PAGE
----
In Santa Fe, Texas, funerals have begun for the victims of Friday’s school shooting massacre at Santa Fe High School, where eight students and two teachers were killed in the Friday morning rampage.
The killings began around 8 a.m., when 17-year-old Dimitrios Pagourtzis entered the school wearing a trench coat and armed with a shotgun and a .38 revolver and opened fire. Ahead of the attack, Pagourtzis posted on his Facebook page a T-shirt that read “Born to Kill” as well as images of his trench coat and an explanation of its decorations, noting that “Hammer and Sickle=Rebellion” and “Rising Sun=Kamikaze Tactics. Iron Cross=Bravery. Baphomet=Evil.”
Students who survived the massacre say the first classroom the shooter entered was an art classroom, where he fatally shot students, including 16-year-old Shana Fisher. Her mother said her daughter had repeatedly turned down the shooter’s advances in recent months. The Washington Post reports 2018 has been deadlier for school children than servicemembers. This is in part because of the 17 people killed in February in the mass shooting at Marjory Stoneman Douglas High School in Parkland, Florida. March for Our Lives, the group founded by Parkland students who organized nationwide protests in March, tweeted support for the Santa Fe High School students, saying, “This is not the price of freedom. This is the most fatal shooting since the one at our school and tragedy like this will continue to happen unless action is taken.”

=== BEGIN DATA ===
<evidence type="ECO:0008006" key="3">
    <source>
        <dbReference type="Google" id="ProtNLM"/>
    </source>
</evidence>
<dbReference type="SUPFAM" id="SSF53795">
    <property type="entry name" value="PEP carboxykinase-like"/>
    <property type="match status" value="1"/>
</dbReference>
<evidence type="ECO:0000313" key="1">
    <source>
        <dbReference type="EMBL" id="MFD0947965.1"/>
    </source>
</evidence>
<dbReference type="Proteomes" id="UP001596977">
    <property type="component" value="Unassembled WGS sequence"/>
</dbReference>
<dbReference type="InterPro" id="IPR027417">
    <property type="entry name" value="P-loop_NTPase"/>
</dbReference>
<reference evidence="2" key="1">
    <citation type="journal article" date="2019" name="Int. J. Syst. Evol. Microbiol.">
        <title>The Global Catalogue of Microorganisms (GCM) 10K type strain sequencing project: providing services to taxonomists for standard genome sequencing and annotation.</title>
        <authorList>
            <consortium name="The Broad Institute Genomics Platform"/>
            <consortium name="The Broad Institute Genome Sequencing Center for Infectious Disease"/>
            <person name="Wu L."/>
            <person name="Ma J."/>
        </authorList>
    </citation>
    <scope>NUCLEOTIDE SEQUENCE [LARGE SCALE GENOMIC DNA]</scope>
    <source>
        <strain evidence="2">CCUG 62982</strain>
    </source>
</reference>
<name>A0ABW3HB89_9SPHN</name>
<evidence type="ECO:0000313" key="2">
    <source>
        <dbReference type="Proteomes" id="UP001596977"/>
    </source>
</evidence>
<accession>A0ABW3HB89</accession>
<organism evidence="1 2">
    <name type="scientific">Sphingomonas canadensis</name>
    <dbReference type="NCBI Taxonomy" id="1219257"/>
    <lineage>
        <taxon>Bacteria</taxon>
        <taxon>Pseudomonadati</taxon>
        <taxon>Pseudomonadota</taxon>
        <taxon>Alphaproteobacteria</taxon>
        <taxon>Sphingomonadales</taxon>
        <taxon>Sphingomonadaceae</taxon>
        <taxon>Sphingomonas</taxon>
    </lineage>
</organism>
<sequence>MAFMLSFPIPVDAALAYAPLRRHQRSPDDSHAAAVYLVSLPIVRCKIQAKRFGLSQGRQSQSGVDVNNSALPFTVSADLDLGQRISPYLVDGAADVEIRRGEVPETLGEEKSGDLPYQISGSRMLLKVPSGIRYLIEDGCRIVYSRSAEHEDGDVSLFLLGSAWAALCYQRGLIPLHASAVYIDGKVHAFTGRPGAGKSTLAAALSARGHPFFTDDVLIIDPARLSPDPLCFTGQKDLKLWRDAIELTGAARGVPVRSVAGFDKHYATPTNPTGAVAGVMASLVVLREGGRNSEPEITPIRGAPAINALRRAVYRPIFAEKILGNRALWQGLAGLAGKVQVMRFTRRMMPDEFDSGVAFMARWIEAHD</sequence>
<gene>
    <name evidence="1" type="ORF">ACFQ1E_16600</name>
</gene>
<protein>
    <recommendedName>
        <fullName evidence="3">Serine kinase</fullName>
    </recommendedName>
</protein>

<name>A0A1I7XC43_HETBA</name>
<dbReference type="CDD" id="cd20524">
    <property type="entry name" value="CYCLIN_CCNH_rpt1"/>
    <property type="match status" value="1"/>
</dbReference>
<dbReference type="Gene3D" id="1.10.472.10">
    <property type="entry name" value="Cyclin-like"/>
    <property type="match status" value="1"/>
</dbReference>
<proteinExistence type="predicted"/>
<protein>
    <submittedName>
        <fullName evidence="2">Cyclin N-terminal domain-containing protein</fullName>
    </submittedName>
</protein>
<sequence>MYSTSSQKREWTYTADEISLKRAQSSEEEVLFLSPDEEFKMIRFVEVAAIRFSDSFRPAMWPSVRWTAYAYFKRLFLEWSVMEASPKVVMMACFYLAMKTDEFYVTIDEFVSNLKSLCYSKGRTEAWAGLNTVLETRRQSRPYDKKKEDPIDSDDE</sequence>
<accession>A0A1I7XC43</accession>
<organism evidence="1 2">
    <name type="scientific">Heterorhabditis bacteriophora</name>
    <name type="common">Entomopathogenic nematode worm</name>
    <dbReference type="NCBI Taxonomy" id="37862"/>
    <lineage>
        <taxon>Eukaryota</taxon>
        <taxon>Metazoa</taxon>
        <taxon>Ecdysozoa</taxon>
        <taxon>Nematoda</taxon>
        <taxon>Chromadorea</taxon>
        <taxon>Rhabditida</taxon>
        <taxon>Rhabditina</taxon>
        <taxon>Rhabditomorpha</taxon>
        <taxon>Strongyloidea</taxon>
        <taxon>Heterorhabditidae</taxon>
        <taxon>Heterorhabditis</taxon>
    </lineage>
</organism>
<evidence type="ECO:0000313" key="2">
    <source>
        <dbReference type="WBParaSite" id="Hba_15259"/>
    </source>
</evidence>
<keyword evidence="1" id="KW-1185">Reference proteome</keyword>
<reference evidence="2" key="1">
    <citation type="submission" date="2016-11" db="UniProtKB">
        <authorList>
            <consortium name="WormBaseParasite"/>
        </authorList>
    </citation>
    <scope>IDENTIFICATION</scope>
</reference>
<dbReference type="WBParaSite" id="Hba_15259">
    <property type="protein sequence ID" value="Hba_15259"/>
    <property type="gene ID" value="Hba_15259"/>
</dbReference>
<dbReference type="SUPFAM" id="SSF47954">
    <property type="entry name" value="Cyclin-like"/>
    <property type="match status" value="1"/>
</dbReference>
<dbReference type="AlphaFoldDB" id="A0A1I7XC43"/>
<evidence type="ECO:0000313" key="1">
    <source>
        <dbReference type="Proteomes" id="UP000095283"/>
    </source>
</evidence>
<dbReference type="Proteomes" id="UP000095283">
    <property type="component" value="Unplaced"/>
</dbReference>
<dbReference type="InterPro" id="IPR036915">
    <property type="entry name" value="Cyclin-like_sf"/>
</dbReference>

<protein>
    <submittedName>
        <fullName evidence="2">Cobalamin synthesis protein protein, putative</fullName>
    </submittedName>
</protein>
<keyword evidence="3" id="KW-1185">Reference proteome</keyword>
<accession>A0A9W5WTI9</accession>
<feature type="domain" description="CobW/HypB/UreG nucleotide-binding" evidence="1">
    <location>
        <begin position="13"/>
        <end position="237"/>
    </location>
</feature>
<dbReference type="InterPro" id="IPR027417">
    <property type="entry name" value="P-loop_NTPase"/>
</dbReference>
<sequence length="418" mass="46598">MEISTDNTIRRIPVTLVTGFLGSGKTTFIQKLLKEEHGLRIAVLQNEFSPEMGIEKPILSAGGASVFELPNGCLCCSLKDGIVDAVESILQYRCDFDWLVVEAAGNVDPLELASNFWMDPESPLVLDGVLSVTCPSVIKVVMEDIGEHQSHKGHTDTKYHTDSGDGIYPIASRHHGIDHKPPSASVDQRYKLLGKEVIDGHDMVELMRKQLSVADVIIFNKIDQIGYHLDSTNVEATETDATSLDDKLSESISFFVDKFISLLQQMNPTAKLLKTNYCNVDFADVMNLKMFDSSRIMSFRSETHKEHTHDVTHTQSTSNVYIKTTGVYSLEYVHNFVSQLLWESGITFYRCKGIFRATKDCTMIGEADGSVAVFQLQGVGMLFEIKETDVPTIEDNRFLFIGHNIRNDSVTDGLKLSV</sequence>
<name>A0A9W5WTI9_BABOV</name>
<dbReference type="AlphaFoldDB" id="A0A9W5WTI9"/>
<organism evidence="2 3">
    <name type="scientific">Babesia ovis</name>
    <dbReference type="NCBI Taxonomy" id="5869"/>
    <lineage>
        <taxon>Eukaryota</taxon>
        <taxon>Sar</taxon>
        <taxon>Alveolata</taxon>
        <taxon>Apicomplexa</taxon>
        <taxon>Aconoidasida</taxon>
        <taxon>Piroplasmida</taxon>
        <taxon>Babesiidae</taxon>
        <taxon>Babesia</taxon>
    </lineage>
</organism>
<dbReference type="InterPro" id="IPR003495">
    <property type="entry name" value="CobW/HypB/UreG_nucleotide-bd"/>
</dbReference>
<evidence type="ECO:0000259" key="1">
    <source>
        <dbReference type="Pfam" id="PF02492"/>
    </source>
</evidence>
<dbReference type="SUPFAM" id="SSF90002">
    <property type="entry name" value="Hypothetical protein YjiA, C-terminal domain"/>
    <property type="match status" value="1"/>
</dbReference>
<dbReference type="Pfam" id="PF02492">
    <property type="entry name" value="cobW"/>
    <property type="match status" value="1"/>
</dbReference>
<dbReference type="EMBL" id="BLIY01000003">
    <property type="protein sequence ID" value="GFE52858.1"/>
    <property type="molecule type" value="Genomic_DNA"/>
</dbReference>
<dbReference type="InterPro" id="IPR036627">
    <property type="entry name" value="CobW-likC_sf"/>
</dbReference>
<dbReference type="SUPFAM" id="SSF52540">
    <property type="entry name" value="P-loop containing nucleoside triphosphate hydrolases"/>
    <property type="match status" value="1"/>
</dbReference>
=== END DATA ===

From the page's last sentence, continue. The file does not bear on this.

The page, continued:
The massacre has renewed calls for gun control, including from Houston Police Chief Art Acevedo.
Police Chief Art Acevedo: “I believe that anyone that owns a firearm that doesn’t secure it properly, ends up in the wrong hands and used to kill innocent people, that that should carry some significant consequences. And we need to think about that on the national level across this country.”
Meanwhile, on Sunday, the National Rifle Association’s incoming president, Oliver North, blamed Ritalin for school shootings. We’ll have more on the school shooting after headlines.